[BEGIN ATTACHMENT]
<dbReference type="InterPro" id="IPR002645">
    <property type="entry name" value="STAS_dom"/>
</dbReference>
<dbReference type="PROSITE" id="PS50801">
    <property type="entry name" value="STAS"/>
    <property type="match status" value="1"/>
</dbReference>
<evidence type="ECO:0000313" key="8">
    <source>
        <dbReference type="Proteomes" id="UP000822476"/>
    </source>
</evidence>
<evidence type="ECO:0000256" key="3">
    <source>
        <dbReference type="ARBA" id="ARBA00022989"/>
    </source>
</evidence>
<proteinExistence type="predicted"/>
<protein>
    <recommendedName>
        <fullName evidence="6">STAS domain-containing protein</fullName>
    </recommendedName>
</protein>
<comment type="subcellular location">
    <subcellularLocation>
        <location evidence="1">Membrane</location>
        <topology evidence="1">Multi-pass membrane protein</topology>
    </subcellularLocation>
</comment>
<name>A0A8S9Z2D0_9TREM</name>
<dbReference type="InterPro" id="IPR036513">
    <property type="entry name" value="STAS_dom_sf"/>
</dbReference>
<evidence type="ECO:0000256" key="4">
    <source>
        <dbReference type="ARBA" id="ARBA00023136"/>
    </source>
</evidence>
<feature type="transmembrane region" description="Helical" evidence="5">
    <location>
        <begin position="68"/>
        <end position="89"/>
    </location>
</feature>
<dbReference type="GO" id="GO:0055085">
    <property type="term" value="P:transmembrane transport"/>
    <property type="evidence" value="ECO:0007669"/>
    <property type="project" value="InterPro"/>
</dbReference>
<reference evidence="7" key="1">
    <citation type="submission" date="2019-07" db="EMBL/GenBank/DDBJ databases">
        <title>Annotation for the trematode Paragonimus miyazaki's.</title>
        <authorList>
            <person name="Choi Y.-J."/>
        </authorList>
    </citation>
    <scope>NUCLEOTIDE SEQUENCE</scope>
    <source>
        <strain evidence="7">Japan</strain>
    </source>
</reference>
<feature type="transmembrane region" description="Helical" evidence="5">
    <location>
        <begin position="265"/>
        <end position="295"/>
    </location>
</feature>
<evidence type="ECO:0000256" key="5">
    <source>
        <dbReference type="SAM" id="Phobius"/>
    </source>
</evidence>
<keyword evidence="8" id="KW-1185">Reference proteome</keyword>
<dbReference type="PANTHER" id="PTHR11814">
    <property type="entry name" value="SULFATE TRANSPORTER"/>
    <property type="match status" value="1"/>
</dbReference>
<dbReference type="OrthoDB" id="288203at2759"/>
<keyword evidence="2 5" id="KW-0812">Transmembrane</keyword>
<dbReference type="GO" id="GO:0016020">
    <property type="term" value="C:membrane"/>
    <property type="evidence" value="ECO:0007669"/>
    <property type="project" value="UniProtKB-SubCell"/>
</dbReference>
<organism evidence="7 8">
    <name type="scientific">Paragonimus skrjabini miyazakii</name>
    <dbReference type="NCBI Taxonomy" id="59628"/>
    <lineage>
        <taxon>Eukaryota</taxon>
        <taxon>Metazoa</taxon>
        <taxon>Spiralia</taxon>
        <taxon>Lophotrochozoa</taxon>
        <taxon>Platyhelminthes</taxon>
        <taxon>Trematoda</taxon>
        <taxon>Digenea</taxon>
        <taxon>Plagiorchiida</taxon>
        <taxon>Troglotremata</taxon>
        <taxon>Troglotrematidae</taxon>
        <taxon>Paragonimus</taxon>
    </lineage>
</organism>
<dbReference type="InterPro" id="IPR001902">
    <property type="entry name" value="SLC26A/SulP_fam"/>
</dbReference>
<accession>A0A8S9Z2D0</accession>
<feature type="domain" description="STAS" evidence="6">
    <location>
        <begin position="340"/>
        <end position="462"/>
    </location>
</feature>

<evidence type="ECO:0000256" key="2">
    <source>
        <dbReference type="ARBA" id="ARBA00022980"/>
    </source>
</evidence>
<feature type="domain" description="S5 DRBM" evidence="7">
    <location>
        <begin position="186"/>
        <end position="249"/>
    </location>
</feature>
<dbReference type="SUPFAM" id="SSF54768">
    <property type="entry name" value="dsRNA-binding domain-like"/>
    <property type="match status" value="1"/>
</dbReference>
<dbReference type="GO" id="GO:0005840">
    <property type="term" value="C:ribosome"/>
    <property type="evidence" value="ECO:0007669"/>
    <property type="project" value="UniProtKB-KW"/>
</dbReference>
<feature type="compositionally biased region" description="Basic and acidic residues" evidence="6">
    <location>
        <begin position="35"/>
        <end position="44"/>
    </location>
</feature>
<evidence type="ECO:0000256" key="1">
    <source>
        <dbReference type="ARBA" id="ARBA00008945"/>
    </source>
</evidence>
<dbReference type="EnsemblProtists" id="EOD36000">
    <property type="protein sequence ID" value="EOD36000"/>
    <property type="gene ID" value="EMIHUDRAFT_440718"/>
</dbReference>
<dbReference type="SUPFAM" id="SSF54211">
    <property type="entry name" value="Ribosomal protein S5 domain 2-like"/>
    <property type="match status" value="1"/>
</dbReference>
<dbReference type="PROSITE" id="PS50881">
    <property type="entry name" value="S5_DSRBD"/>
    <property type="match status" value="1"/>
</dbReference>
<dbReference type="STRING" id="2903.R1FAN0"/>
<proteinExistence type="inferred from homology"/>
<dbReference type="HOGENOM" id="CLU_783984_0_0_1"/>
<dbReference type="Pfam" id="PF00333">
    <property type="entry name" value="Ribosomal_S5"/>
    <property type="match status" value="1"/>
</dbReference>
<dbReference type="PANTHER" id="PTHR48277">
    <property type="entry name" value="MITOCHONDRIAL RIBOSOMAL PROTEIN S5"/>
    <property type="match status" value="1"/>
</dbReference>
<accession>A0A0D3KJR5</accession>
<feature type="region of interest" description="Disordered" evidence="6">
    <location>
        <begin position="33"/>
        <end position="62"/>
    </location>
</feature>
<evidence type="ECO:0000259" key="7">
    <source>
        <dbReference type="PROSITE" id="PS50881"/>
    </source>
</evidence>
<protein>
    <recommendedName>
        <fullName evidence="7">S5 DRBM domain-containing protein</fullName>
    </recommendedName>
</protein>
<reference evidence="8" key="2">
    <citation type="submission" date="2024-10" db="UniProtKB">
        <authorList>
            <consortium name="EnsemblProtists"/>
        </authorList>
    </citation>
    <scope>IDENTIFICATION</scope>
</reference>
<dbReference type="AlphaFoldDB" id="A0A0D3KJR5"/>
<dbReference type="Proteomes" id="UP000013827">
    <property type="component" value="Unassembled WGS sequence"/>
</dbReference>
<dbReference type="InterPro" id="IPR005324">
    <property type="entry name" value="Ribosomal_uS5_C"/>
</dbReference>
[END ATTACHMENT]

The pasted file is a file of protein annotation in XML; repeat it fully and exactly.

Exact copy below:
<dbReference type="InterPro" id="IPR002645">
    <property type="entry name" value="STAS_dom"/>
</dbReference>
<dbReference type="PROSITE" id="PS50801">
    <property type="entry name" value="STAS"/>
    <property type="match status" value="1"/>
</dbReference>
<evidence type="ECO:0000313" key="8">
    <source>
        <dbReference type="Proteomes" id="UP000822476"/>
    </source>
</evidence>
<evidence type="ECO:0000256" key="3">
    <source>
        <dbReference type="ARBA" id="ARBA00022989"/>
    </source>
</evidence>
<proteinExistence type="predicted"/>
<protein>
    <recommendedName>
        <fullName evidence="6">STAS domain-containing protein</fullName>
    </recommendedName>
</protein>
<comment type="subcellular location">
    <subcellularLocation>
        <location evidence="1">Membrane</location>
        <topology evidence="1">Multi-pass membrane protein</topology>
    </subcellularLocation>
</comment>
<name>A0A8S9Z2D0_9TREM</name>
<dbReference type="InterPro" id="IPR036513">
    <property type="entry name" value="STAS_dom_sf"/>
</dbReference>
<evidence type="ECO:0000256" key="4">
    <source>
        <dbReference type="ARBA" id="ARBA00023136"/>
    </source>
</evidence>
<feature type="transmembrane region" description="Helical" evidence="5">
    <location>
        <begin position="68"/>
        <end position="89"/>
    </location>
</feature>
<dbReference type="GO" id="GO:0055085">
    <property type="term" value="P:transmembrane transport"/>
    <property type="evidence" value="ECO:0007669"/>
    <property type="project" value="InterPro"/>
</dbReference>
<reference evidence="7" key="1">
    <citation type="submission" date="2019-07" db="EMBL/GenBank/DDBJ databases">
        <title>Annotation for the trematode Paragonimus miyazaki's.</title>
        <authorList>
            <person name="Choi Y.-J."/>
        </authorList>
    </citation>
    <scope>NUCLEOTIDE SEQUENCE</scope>
    <source>
        <strain evidence="7">Japan</strain>
    </source>
</reference>
<feature type="transmembrane region" description="Helical" evidence="5">
    <location>
        <begin position="265"/>
        <end position="295"/>
    </location>
</feature>
<evidence type="ECO:0000256" key="5">
    <source>
        <dbReference type="SAM" id="Phobius"/>
    </source>
</evidence>
<keyword evidence="8" id="KW-1185">Reference proteome</keyword>
<dbReference type="PANTHER" id="PTHR11814">
    <property type="entry name" value="SULFATE TRANSPORTER"/>
    <property type="match status" value="1"/>
</dbReference>
<dbReference type="OrthoDB" id="288203at2759"/>
<keyword evidence="2 5" id="KW-0812">Transmembrane</keyword>
<dbReference type="GO" id="GO:0016020">
    <property type="term" value="C:membrane"/>
    <property type="evidence" value="ECO:0007669"/>
    <property type="project" value="UniProtKB-SubCell"/>
</dbReference>
<organism evidence="7 8">
    <name type="scientific">Paragonimus skrjabini miyazakii</name>
    <dbReference type="NCBI Taxonomy" id="59628"/>
    <lineage>
        <taxon>Eukaryota</taxon>
        <taxon>Metazoa</taxon>
        <taxon>Spiralia</taxon>
        <taxon>Lophotrochozoa</taxon>
        <taxon>Platyhelminthes</taxon>
        <taxon>Trematoda</taxon>
        <taxon>Digenea</taxon>
        <taxon>Plagiorchiida</taxon>
        <taxon>Troglotremata</taxon>
        <taxon>Troglotrematidae</taxon>
        <taxon>Paragonimus</taxon>
    </lineage>
</organism>
<dbReference type="InterPro" id="IPR001902">
    <property type="entry name" value="SLC26A/SulP_fam"/>
</dbReference>
<accession>A0A8S9Z2D0</accession>
<feature type="domain" description="STAS" evidence="6">
    <location>
        <begin position="340"/>
        <end position="462"/>
    </location>
</feature>

<evidence type="ECO:0000256" key="2">
    <source>
        <dbReference type="ARBA" id="ARBA00022980"/>
    </source>
</evidence>
<feature type="domain" description="S5 DRBM" evidence="7">
    <location>
        <begin position="186"/>
        <end position="249"/>
    </location>
</feature>
<dbReference type="SUPFAM" id="SSF54768">
    <property type="entry name" value="dsRNA-binding domain-like"/>
    <property type="match status" value="1"/>
</dbReference>
<dbReference type="GO" id="GO:0005840">
    <property type="term" value="C:ribosome"/>
    <property type="evidence" value="ECO:0007669"/>
    <property type="project" value="UniProtKB-KW"/>
</dbReference>
<feature type="compositionally biased region" description="Basic and acidic residues" evidence="6">
    <location>
        <begin position="35"/>
        <end position="44"/>
    </location>
</feature>
<evidence type="ECO:0000256" key="1">
    <source>
        <dbReference type="ARBA" id="ARBA00008945"/>
    </source>
</evidence>
<dbReference type="EnsemblProtists" id="EOD36000">
    <property type="protein sequence ID" value="EOD36000"/>
    <property type="gene ID" value="EMIHUDRAFT_440718"/>
</dbReference>
<dbReference type="SUPFAM" id="SSF54211">
    <property type="entry name" value="Ribosomal protein S5 domain 2-like"/>
    <property type="match status" value="1"/>
</dbReference>
<dbReference type="PROSITE" id="PS50881">
    <property type="entry name" value="S5_DSRBD"/>
    <property type="match status" value="1"/>
</dbReference>
<dbReference type="STRING" id="2903.R1FAN0"/>
<proteinExistence type="inferred from homology"/>
<dbReference type="HOGENOM" id="CLU_783984_0_0_1"/>
<dbReference type="Pfam" id="PF00333">
    <property type="entry name" value="Ribosomal_S5"/>
    <property type="match status" value="1"/>
</dbReference>
<dbReference type="PANTHER" id="PTHR48277">
    <property type="entry name" value="MITOCHONDRIAL RIBOSOMAL PROTEIN S5"/>
    <property type="match status" value="1"/>
</dbReference>
<accession>A0A0D3KJR5</accession>
<feature type="region of interest" description="Disordered" evidence="6">
    <location>
        <begin position="33"/>
        <end position="62"/>
    </location>
</feature>
<evidence type="ECO:0000259" key="7">
    <source>
        <dbReference type="PROSITE" id="PS50881"/>
    </source>
</evidence>
<protein>
    <recommendedName>
        <fullName evidence="7">S5 DRBM domain-containing protein</fullName>
    </recommendedName>
</protein>
<reference evidence="8" key="2">
    <citation type="submission" date="2024-10" db="UniProtKB">
        <authorList>
            <consortium name="EnsemblProtists"/>
        </authorList>
    </citation>
    <scope>IDENTIFICATION</scope>
</reference>
<dbReference type="AlphaFoldDB" id="A0A0D3KJR5"/>
<dbReference type="Proteomes" id="UP000013827">
    <property type="component" value="Unassembled WGS sequence"/>
</dbReference>
<dbReference type="InterPro" id="IPR005324">
    <property type="entry name" value="Ribosomal_uS5_C"/>
</dbReference>